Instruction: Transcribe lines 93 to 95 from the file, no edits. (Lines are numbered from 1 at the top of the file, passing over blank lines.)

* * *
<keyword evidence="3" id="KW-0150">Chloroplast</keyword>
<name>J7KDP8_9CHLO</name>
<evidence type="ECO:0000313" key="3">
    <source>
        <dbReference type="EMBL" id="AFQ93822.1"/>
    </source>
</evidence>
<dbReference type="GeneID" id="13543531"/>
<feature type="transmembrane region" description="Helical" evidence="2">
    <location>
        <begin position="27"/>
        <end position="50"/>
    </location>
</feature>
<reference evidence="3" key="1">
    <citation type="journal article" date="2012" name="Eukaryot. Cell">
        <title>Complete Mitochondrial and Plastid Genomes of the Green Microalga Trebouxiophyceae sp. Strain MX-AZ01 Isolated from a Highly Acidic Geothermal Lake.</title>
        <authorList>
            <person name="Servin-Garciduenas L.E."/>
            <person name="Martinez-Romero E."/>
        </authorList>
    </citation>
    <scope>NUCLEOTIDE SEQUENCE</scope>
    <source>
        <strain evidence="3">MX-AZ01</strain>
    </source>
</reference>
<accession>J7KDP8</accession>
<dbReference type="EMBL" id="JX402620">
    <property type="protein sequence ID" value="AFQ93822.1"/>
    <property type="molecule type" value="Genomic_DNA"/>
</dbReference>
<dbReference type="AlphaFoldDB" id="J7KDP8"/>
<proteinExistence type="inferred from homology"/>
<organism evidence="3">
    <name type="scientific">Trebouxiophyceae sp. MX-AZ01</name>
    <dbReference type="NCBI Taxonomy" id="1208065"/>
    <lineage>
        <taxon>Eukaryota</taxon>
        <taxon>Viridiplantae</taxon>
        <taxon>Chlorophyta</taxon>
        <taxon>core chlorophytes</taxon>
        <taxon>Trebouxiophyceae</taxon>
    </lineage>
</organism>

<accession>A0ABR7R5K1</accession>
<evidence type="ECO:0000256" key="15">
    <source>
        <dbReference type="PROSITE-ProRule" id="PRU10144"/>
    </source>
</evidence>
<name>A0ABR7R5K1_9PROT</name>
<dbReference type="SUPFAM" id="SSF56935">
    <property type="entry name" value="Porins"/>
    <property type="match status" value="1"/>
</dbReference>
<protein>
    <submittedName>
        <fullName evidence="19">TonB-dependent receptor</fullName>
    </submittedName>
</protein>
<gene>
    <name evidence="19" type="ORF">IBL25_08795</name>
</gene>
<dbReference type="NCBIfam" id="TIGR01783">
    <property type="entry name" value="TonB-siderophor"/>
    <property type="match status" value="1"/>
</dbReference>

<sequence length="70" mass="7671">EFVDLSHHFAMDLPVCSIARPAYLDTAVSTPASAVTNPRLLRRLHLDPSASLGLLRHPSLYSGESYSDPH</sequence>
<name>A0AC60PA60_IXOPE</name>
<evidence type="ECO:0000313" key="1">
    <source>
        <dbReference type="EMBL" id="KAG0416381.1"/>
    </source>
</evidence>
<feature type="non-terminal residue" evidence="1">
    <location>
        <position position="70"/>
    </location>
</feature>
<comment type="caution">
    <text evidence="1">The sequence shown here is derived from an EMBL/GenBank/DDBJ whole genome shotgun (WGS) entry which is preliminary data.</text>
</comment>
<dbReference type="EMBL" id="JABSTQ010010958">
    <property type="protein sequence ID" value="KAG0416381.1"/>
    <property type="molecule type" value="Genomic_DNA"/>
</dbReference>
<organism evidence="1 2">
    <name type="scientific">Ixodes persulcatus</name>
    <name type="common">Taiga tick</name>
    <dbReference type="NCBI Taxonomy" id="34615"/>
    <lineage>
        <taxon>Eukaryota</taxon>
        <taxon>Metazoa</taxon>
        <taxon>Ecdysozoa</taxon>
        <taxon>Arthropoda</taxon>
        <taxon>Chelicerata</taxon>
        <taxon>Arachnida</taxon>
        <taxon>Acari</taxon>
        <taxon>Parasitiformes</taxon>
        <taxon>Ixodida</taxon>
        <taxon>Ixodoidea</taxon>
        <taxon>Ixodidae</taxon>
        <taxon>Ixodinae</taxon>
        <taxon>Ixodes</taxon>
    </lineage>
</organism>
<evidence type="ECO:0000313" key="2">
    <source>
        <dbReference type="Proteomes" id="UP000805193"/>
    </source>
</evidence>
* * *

        <taxon>Eukaryota</taxon>
        <taxon>Metazoa</taxon>
        <taxon>Ecdysozoa</taxon>